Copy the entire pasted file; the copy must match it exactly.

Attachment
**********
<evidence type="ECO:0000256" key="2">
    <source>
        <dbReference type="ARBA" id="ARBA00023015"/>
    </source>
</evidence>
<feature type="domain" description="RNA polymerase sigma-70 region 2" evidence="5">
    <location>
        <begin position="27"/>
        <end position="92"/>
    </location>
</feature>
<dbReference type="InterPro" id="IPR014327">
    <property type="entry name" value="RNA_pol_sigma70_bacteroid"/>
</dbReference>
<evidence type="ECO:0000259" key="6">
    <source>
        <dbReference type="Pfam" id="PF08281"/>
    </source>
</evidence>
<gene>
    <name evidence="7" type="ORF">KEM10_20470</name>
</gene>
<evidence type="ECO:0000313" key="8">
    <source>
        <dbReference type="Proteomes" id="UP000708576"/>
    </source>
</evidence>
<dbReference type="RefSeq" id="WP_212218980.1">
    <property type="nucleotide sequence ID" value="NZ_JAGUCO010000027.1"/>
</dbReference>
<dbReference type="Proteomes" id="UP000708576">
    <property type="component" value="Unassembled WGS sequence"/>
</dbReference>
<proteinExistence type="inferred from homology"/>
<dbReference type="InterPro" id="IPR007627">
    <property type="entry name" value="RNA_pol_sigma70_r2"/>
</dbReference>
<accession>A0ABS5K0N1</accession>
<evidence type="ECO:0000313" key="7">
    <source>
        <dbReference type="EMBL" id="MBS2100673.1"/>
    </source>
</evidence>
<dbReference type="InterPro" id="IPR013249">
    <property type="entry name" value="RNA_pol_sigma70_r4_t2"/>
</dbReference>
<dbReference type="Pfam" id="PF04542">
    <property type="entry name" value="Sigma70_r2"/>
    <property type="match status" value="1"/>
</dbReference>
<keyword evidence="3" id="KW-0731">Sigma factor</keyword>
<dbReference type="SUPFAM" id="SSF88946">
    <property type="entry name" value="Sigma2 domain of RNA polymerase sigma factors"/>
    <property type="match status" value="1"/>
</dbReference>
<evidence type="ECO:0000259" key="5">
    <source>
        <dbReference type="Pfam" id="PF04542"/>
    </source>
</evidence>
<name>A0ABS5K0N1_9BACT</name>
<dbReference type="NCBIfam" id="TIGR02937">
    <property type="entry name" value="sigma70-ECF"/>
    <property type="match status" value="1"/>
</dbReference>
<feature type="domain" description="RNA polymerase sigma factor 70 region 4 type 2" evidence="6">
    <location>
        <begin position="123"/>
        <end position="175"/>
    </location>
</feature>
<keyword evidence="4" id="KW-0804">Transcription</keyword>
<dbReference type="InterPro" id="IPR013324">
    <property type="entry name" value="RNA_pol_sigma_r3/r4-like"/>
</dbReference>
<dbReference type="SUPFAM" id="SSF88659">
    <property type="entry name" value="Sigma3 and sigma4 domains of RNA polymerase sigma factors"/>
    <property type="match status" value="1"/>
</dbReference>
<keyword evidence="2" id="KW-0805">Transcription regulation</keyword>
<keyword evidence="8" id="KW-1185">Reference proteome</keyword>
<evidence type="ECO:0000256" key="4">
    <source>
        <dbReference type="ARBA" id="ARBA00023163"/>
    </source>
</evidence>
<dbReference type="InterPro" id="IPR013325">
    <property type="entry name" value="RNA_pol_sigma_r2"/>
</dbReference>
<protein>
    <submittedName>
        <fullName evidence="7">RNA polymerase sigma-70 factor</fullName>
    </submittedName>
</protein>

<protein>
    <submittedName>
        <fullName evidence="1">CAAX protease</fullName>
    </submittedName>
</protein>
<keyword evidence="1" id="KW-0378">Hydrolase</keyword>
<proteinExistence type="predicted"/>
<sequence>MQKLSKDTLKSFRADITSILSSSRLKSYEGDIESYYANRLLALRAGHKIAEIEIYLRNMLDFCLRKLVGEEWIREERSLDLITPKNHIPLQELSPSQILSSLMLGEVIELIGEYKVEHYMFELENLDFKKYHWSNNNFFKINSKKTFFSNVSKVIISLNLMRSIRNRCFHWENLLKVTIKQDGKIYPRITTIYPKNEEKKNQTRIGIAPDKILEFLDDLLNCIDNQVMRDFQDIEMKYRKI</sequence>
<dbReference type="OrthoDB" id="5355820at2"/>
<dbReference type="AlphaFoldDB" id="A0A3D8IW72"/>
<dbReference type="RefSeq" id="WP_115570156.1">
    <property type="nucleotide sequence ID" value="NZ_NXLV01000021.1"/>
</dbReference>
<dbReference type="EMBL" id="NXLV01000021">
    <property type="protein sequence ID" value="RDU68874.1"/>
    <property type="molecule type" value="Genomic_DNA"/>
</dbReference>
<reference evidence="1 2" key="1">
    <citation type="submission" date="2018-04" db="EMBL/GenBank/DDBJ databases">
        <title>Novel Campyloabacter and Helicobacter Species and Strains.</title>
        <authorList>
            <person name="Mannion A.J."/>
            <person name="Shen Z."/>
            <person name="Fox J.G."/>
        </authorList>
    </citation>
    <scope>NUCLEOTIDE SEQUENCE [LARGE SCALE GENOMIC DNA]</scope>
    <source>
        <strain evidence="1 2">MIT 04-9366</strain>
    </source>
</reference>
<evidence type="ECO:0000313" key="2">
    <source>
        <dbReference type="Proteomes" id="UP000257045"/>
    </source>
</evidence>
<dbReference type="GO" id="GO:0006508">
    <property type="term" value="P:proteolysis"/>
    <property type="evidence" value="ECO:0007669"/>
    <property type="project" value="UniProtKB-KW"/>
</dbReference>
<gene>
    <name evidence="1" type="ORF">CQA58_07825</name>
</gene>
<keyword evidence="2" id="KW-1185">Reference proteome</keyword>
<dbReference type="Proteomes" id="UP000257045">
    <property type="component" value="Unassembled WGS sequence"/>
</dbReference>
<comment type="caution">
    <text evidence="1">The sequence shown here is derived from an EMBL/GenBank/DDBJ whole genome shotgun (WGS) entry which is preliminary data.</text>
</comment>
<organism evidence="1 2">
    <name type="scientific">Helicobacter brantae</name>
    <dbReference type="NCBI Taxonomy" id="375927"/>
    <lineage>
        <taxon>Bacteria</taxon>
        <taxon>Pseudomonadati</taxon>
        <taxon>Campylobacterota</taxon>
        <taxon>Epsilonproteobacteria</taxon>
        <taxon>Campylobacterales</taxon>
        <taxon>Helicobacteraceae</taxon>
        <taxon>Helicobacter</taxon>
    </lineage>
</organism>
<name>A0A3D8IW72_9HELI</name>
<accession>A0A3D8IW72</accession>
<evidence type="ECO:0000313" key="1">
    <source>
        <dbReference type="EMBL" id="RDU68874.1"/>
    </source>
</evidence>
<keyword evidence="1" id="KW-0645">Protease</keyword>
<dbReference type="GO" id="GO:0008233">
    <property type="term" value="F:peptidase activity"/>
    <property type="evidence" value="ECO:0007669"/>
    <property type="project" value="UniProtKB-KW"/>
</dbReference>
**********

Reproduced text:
<evidence type="ECO:0000256" key="2">
    <source>
        <dbReference type="ARBA" id="ARBA00023015"/>
    </source>
</evidence>
<feature type="domain" description="RNA polymerase sigma-70 region 2" evidence="5">
    <location>
        <begin position="27"/>
        <end position="92"/>
    </location>
</feature>
<dbReference type="InterPro" id="IPR014327">
    <property type="entry name" value="RNA_pol_sigma70_bacteroid"/>
</dbReference>
<evidence type="ECO:0000259" key="6">
    <source>
        <dbReference type="Pfam" id="PF08281"/>
    </source>
</evidence>
<gene>
    <name evidence="7" type="ORF">KEM10_20470</name>
</gene>
<evidence type="ECO:0000313" key="8">
    <source>
        <dbReference type="Proteomes" id="UP000708576"/>
    </source>
</evidence>
<dbReference type="RefSeq" id="WP_212218980.1">
    <property type="nucleotide sequence ID" value="NZ_JAGUCO010000027.1"/>
</dbReference>
<dbReference type="Proteomes" id="UP000708576">
    <property type="component" value="Unassembled WGS sequence"/>
</dbReference>
<proteinExistence type="inferred from homology"/>
<dbReference type="InterPro" id="IPR007627">
    <property type="entry name" value="RNA_pol_sigma70_r2"/>
</dbReference>
<accession>A0ABS5K0N1</accession>
<evidence type="ECO:0000313" key="7">
    <source>
        <dbReference type="EMBL" id="MBS2100673.1"/>
    </source>
</evidence>
<dbReference type="InterPro" id="IPR013249">
    <property type="entry name" value="RNA_pol_sigma70_r4_t2"/>
</dbReference>
<dbReference type="Pfam" id="PF04542">
    <property type="entry name" value="Sigma70_r2"/>
    <property type="match status" value="1"/>
</dbReference>
<keyword evidence="3" id="KW-0731">Sigma factor</keyword>
<dbReference type="SUPFAM" id="SSF88946">
    <property type="entry name" value="Sigma2 domain of RNA polymerase sigma factors"/>
    <property type="match status" value="1"/>
</dbReference>
<evidence type="ECO:0000259" key="5">
    <source>
        <dbReference type="Pfam" id="PF04542"/>
    </source>
</evidence>
<name>A0ABS5K0N1_9BACT</name>
<dbReference type="NCBIfam" id="TIGR02937">
    <property type="entry name" value="sigma70-ECF"/>
    <property type="match status" value="1"/>
</dbReference>
<feature type="domain" description="RNA polymerase sigma factor 70 region 4 type 2" evidence="6">
    <location>
        <begin position="123"/>
        <end position="175"/>
    </location>
</feature>
<keyword evidence="4" id="KW-0804">Transcription</keyword>
<dbReference type="InterPro" id="IPR013324">
    <property type="entry name" value="RNA_pol_sigma_r3/r4-like"/>
</dbReference>
<dbReference type="SUPFAM" id="SSF88659">
    <property type="entry name" value="Sigma3 and sigma4 domains of RNA polymerase sigma factors"/>
    <property type="match status" value="1"/>
</dbReference>
<keyword evidence="2" id="KW-0805">Transcription regulation</keyword>
<keyword evidence="8" id="KW-1185">Reference proteome</keyword>
<evidence type="ECO:0000256" key="4">
    <source>
        <dbReference type="ARBA" id="ARBA00023163"/>
    </source>
</evidence>
<dbReference type="InterPro" id="IPR013325">
    <property type="entry name" value="RNA_pol_sigma_r2"/>
</dbReference>
<protein>
    <submittedName>
        <fullName evidence="7">RNA polymerase sigma-70 factor</fullName>
    </submittedName>
</protein>

<protein>
    <submittedName>
        <fullName evidence="1">CAAX protease</fullName>
    </submittedName>
</protein>
<keyword evidence="1" id="KW-0378">Hydrolase</keyword>
<proteinExistence type="predicted"/>
<sequence>MQKLSKDTLKSFRADITSILSSSRLKSYEGDIESYYANRLLALRAGHKIAEIEIYLRNMLDFCLRKLVGEEWIREERSLDLITPKNHIPLQELSPSQILSSLMLGEVIELIGEYKVEHYMFELENLDFKKYHWSNNNFFKINSKKTFFSNVSKVIISLNLMRSIRNRCFHWENLLKVTIKQDGKIYPRITTIYPKNEEKKNQTRIGIAPDKILEFLDDLLNCIDNQVMRDFQDIEMKYRKI</sequence>
<dbReference type="OrthoDB" id="5355820at2"/>
<dbReference type="AlphaFoldDB" id="A0A3D8IW72"/>
<dbReference type="RefSeq" id="WP_115570156.1">
    <property type="nucleotide sequence ID" value="NZ_NXLV01000021.1"/>
</dbReference>
<dbReference type="EMBL" id="NXLV01000021">
    <property type="protein sequence ID" value="RDU68874.1"/>
    <property type="molecule type" value="Genomic_DNA"/>
</dbReference>
<reference evidence="1 2" key="1">
    <citation type="submission" date="2018-04" db="EMBL/GenBank/DDBJ databases">
        <title>Novel Campyloabacter and Helicobacter Species and Strains.</title>
        <authorList>
            <person name="Mannion A.J."/>
            <person name="Shen Z."/>
            <person name="Fox J.G."/>
        </authorList>
    </citation>
    <scope>NUCLEOTIDE SEQUENCE [LARGE SCALE GENOMIC DNA]</scope>
    <source>
        <strain evidence="1 2">MIT 04-9366</strain>
    </source>
</reference>
<evidence type="ECO:0000313" key="2">
    <source>
        <dbReference type="Proteomes" id="UP000257045"/>
    </source>
</evidence>
<dbReference type="GO" id="GO:0006508">
    <property type="term" value="P:proteolysis"/>
    <property type="evidence" value="ECO:0007669"/>
    <property type="project" value="UniProtKB-KW"/>
</dbReference>
<gene>
    <name evidence="1" type="ORF">CQA58_07825</name>
</gene>
<keyword evidence="2" id="KW-1185">Reference proteome</keyword>
<dbReference type="Proteomes" id="UP000257045">
    <property type="component" value="Unassembled WGS sequence"/>
</dbReference>
<comment type="caution">
    <text evidence="1">The sequence shown here is derived from an EMBL/GenBank/DDBJ whole genome shotgun (WGS) entry which is preliminary data.</text>
</comment>
<organism evidence="1 2">
    <name type="scientific">Helicobacter brantae</name>
    <dbReference type="NCBI Taxonomy" id="375927"/>
    <lineage>
        <taxon>Bacteria</taxon>
        <taxon>Pseudomonadati</taxon>
        <taxon>Campylobacterota</taxon>
        <taxon>Epsilonproteobacteria</taxon>
        <taxon>Campylobacterales</taxon>
        <taxon>Helicobacteraceae</taxon>
        <taxon>Helicobacter</taxon>
    </lineage>
</organism>
<name>A0A3D8IW72_9HELI</name>
<accession>A0A3D8IW72</accession>
<evidence type="ECO:0000313" key="1">
    <source>
        <dbReference type="EMBL" id="RDU68874.1"/>
    </source>
</evidence>
<keyword evidence="1" id="KW-0645">Protease</keyword>
<dbReference type="GO" id="GO:0008233">
    <property type="term" value="F:peptidase activity"/>
    <property type="evidence" value="ECO:0007669"/>
    <property type="project" value="UniProtKB-KW"/>
</dbReference>